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Safi Morocco

Located on the Atlantic coast between the two big touristic cities, Casablanca and Agadir, Safi, also called Asfi, is a historic city which will redirect you back in time through its ancient buildings and streets. Its richness in folklore, crafts, and history seduce culture lovers and offer a lovely experience!

Safi Morocco
Safi Morocco

What To See In Safi:

The city will surprise you with its remarkably defensive architecture, its monumental gate which opens onto the ocean, and its merchant port which provides life and activity. Safi offers more than 150km of the Atlantic coast, which attracts tourists from all over the world. It is, also, rich in folklore and traditional music such as the famous Fantasia (an equestrian sport reflecting a Berber military tradition.

Renowned in the kingdom and all around the world for its incomparable ceramics and exceptional pottery( the clay is of excellent quality), Safi is an ideal place for fans of ceramic art. A shopping mall runs all along the hill as well as in the small adjacent alleys and provides artistic pieces of all shapes and colors.

What To Eat In Safi:

The reputation of the culinary art in Safi is well established either inside Morocco or out of the country’s borders. Some authentic dishes are typically Safiote and some are either borrowed from the rich Judeo-Moroccan cuisine or imported from other regions with the Safiot touch.

Safi is a city of the sea and the capital of sardines. The fish richness influenced Safiote cuisine and give it another dimension. Dishes prepared with fish such as tagines, stuffed, grills, and even couscous will allow you to discover unique tastes and flavors.

A Bit Of History:

Safi Morocco
Safi Morocco

Safi is one of the oldest cities in Morocco and North Africa (unfortunately, the date of foundation is unknown). Some historians talked about Phenicians then Romans in the region but nothing is proved.

In the 12th century, Safi was the port of Marrakech, the capital of the Almohad empire. The City of the surrounding sea was enriched two centuries later (during the reign of Aboul Hassan Al Marini), by different institutions such as a hospital and a madrasa. The importance of Safi increased and it became an important trading point that linked with many European cities like Genoa and Seville.

In 1508, Safi is occupied by the Portuguese, by order of their king, Emmanuel the Fortunate. The city was Enlarged and fortified more and more. This occupation lasted 32 years until the Saadians besieged it and forced the Portuguese to evacuate the square in 1541. Under the Saadians, Safi has linked again to Marrakech and remains one of the most important ports in Morocco. It was, also, the seat of foreign consulates and participated in the trading relationship with Europe. The French consul, for example, had his residence in Safi and it is within its walls that the commander of Rasilly signed on behalf of Louis XIII several trade treaties between France and the “Cherifan” Empire”, In the 17th century.

During the 20th century, the importance of Safi-port increased and was subject to progressive extensions. The export of phosphates (Morocco is the largest exporter of phosphates) and the growth of the fishing fleet (leading sardine port for fishing and canning in the world in the 1950s) made this port a real source of life for the city.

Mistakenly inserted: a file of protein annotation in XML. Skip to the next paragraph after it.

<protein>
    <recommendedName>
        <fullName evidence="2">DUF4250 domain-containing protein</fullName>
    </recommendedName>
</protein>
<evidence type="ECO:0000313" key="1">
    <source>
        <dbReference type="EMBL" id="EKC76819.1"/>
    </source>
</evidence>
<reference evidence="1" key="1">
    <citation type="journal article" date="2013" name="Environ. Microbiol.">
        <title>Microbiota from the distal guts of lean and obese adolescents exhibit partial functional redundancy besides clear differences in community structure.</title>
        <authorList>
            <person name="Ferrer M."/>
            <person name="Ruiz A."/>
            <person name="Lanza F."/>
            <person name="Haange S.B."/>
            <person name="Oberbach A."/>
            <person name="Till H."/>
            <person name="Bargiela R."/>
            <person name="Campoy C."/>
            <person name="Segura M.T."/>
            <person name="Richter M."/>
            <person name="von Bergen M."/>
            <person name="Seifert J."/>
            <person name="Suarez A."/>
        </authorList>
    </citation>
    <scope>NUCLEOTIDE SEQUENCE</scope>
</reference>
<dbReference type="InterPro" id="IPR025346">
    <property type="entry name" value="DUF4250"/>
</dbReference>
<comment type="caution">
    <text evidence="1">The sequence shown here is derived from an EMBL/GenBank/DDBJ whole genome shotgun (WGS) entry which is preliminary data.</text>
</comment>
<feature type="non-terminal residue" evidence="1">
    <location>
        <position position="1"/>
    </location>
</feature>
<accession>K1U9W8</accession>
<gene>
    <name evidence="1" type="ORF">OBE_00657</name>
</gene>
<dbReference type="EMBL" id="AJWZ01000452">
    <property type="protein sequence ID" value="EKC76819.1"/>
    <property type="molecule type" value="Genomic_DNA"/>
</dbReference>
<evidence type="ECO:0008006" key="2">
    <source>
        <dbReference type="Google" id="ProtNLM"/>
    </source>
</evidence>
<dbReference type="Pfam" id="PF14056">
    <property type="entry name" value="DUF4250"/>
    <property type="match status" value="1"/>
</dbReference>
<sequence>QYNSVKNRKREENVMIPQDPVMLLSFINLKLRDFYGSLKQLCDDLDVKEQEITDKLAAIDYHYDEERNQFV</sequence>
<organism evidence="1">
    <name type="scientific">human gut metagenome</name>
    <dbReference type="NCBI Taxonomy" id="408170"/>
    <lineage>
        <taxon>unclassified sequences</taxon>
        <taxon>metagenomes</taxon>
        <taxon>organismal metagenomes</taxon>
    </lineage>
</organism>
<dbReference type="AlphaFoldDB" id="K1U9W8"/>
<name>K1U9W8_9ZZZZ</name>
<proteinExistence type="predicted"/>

Safi, the famous city of pottery, is a living and dynamic city today and offers an unforgettable experience to visitors.

Must-Visit Places In Safi:

Safi Morocco
Safi Morocco

The Kechla:

The Kechla (citadel), whose outer walls are made up of Portuguese fortifications (early 16th century), was built around 1700. We will see the patio, some rooms with old woodwork, the ramparts with their old cannons and we will admire especially, from the highest point of the fortress, the panorama on the medina, the district of R’Bat and the Ocean.

Dar El Bahar (Castle Of The Sea):

A fortress built by the Portuguese around 1510 and restored in 1963. A ramp leads to a terrace still equipped with old cannons. From there, view of the city dominated by Kechla, the cliffs of the R’Bat district, the sea, and Cape Safi.

Portuguese Chapel:

This chapel, dedicated to St. Catherine, was built by the Portuguese at the beginning of the 16th century. It has a beautiful vault with a cross vault. Around the central keystone, decorated with a cartouche with the arms of Portugal, are arranged 8 medallions whose sculptures represent religious or royal emblems.

Potters’ Hill:

The pottery of Safi was always famous and unique. Thanks to the support of the service of Moroccan Arts and the coming of artists from Fez, it has regained its old vogue. You will visit the workshops of turning and decoration where the beautiful vases of Safi are elaborated before firing in primitive kilns.

Dar Sultan:

Also called the Kasbah El Alla, Dar Soltan is built at the time of the Almohads represents a very rich memory of the sea city. Today it has become a cultural temple after having served militarily in the past. the monument is so attractive and houses the National Museum of Ceramics.

Around the 18th century, the fortress was transformed into a residence seat for the Alaouite kings and princes who built a house called the “Bahia”; what explains the name Dar Es-Soltan (House of the Sultan) which is given to this fortress. Currently, the monument houses the National Museum of Ceramics.


The souks, like all the souks of Morocco, are generally full of life and their visit is attractive.

Place Of Largest Tagine Pot:

On this place of Safi, is the largest tagine pot in the world; beautiful architecture and admirable piece of art.


The two popular beaches one should visit, are Souiriya beach; a seaside with all the needed facilities, and Lalla Fatna beach; famous for surfing activity.

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